Whether well intentioned or not, shoe companies are in the business of selling shoes, not growing the game. While the major shoe companies have "grassroots" programs, they are more interested in growing their influence than in growing the game. The best evidence of that is in the national camps run by Nike and Adidas every summer. These camps are designed to showcase players against the best competition, not improve their skills. Instead of running stations in the morning or early afternoon, where the players would spend time at each different basket in the gym working on individual skills, they play games all day.
The coaches and scouts evaluating these players would much rather watch the kids in one game per day and get the chance to evaluate skill levels through station work. And the kids would be better off as well. But teaching is not the goal.
The same goes for AAU programs. Far too many AAU coaches are more interested in playing and winning games, rather than teaching young players the skills necessary to be successful players. While young kids are travelling the country playing games, they are not able to practice or work on their games. It is really that simple.
Skills 'Players' Need to Have
Fundamentally sound players need to be able to handle the ball, shoot the ball, pass the ball, and use their feet. Unless a player has these basic skills mastered, he will be limited and therefore easy to guard and difficult to play with.
Here are the basic skills needed by every player on the court:
If a player cannot handle the ball with either hand, he will get attacked and overwhelmed by the defense because he cannot go anywhere off the dribble. To be a competent ball handler, a player needs to be able to control the ball with either hand, and know the proper use of the dribble given the situation. Once a player knows when and how to dribble, how to set up his man to make a dribble move, and has the basic skills and footwork, he becomes much harder to guard and much more valuable to any team.
The best way to become a better ball handler is to handle the ball more often. Repetition is the key to success as a ball handler, whether it is doing game speed drills in dribbling around cones or executing the footwork and handling of a spin move, rocker step or reverse pivot. Ball handlers must also learn to handle the ball playing against a defender. That is the only way to learn how to protect the ball, use the body, and learn to set the defender up for counters. If you want to make players better handlers of the ball, make them handle the ball. And make the big guys handle it in the same situations you ask guards to handle it.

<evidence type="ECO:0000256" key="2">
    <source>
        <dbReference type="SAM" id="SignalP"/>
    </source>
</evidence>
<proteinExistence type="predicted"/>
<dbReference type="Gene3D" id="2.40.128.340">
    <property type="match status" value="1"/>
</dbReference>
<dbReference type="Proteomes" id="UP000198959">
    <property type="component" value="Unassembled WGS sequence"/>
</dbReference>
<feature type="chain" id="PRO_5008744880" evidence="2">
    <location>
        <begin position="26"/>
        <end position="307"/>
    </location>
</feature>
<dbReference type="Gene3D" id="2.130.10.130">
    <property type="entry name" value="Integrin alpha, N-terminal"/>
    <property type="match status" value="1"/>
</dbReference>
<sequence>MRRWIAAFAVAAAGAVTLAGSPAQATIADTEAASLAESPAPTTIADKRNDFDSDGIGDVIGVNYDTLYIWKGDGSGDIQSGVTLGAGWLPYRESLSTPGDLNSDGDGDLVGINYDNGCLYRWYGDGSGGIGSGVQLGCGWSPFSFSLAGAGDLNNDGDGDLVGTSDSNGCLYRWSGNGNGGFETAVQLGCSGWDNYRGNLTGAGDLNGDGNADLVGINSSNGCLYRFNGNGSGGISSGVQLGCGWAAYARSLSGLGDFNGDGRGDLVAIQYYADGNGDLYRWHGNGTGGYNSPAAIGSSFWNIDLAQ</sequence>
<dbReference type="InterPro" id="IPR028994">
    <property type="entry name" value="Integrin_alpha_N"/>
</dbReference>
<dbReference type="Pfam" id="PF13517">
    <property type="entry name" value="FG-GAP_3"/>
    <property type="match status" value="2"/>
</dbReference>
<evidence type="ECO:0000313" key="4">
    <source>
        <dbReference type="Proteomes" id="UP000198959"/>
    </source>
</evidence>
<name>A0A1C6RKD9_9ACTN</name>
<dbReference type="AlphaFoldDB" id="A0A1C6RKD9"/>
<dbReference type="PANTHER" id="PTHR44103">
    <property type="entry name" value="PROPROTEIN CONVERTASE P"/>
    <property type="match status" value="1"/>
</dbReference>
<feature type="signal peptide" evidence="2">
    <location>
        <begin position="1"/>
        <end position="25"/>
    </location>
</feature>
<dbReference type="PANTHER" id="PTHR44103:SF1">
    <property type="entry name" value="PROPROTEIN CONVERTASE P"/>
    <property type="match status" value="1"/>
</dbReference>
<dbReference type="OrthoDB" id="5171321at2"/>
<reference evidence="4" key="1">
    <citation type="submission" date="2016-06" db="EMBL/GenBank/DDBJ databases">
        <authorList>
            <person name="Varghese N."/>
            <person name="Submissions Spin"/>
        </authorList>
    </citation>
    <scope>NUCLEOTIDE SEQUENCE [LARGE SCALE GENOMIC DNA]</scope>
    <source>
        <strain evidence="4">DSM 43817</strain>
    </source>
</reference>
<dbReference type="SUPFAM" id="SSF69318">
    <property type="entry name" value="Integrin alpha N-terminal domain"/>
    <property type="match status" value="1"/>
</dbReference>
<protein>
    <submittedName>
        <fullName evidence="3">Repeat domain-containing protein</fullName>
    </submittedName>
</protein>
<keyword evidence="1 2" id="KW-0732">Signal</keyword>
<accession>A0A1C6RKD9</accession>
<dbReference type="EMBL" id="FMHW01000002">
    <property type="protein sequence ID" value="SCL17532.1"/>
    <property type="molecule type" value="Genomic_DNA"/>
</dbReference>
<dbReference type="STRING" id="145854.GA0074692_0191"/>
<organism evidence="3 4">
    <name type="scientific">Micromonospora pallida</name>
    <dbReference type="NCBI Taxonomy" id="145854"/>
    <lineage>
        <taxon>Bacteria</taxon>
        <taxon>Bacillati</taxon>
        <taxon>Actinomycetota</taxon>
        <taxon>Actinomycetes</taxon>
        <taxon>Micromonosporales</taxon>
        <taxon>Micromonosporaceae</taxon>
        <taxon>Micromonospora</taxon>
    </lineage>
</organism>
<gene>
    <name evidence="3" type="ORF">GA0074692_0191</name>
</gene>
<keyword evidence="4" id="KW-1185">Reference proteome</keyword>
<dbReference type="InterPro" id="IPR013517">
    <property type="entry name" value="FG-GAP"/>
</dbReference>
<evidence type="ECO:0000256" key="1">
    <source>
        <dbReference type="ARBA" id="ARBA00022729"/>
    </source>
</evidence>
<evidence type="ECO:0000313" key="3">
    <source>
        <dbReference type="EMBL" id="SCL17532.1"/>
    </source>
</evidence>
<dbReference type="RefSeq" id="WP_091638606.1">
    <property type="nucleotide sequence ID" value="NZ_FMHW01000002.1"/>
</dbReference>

If you cannot shoot the ball, you will always be able to get an open shot, because nobody guards a substandard shooter. Like ballhandling, the best way to become a better shooter is to shoot the ball over and over again at game speed. The motto for shooters in practice should be "game shots, game spots, at game speed". Shooting "game" shots over and over creates muscle memory, and provides confidence to the shooter.
The first thing shooters must learn to do is to look at the basket when they catch the ball. Defenders must believe that you are a threat to shoot the ball, and nobody will buy that if you don't look at the basket, and no good defender will go for a shot fake. In looking at the rim, a player will be able to see what is going on under it as well. To be a good shooter, a player has to use his feet effectively to create space and get open, and must be ready to shoot as the ball arrives. Good shooters go straight up and down without drifting, and therefore don't have to shoot at a moving target. They have their shooting hand under the ball, and the elbow under their shooting hand. The motion should be up and not out in order to shoot a soft ball with good trajectory and velocity.
Whatever shot a player wants to perfect, the proper repetition of that particular shot is the key. No player can get that proper repetition by simply playing in games, but must be made to do it in practice.
No skill in American basketball that is more neglected than passing. Good coaches will tell you that the quality of the pass determines the quality of the shot. That is absolutely correct. In order to score, the defense has to be moved, and the pass is the most effective way to move a defense.
Players need to be taught how to properly throw two-hand chest passes, overhead passes, bounce passes with either hand, and to pass with exactness and imagination. The first rule of passing is that, if you have a clear path to an open player, pass him the ball. You do not pass-fake to open people; you pass the ball to them. Passing should not be a last resort, after you have exhausted all possibilities to obtain your own shot. Rather, you should pass the ball to get your team the best quality shot. Watch any game, on any level, and see for yourself how many times passes are made only when all other avenues have been closed. It happens a lot.
If a player cannot pass, he cannot play, and the ball dies in his hands.
Footwork: Basketball is played with the feet, and every phase of the game is dependent upon good footwork. In any game, a player plays 90 percent or more of the game without the ball. Learning how to play with your feet, offensively and defensively, is of vital importance for basketball players at any level, and an area in which youngsters need the most attention and instruction. Without attention to detail of the footwork necessary to execute basic moves in the game, and to create space, the player is severely limited.
The United States has the best athletes, the best coaches and the most basketball resources in the world. We need to spend less time coaching, and more time teaching, especially at lower levels of the game. We need to encourage coaches to teach, not just to coach, and for players to practice, not just to play. There is no reason why our best athletes cannot be our best players. If we do a better job of teaching, the level of play in the United States will skyrocket, and the game will be better for it.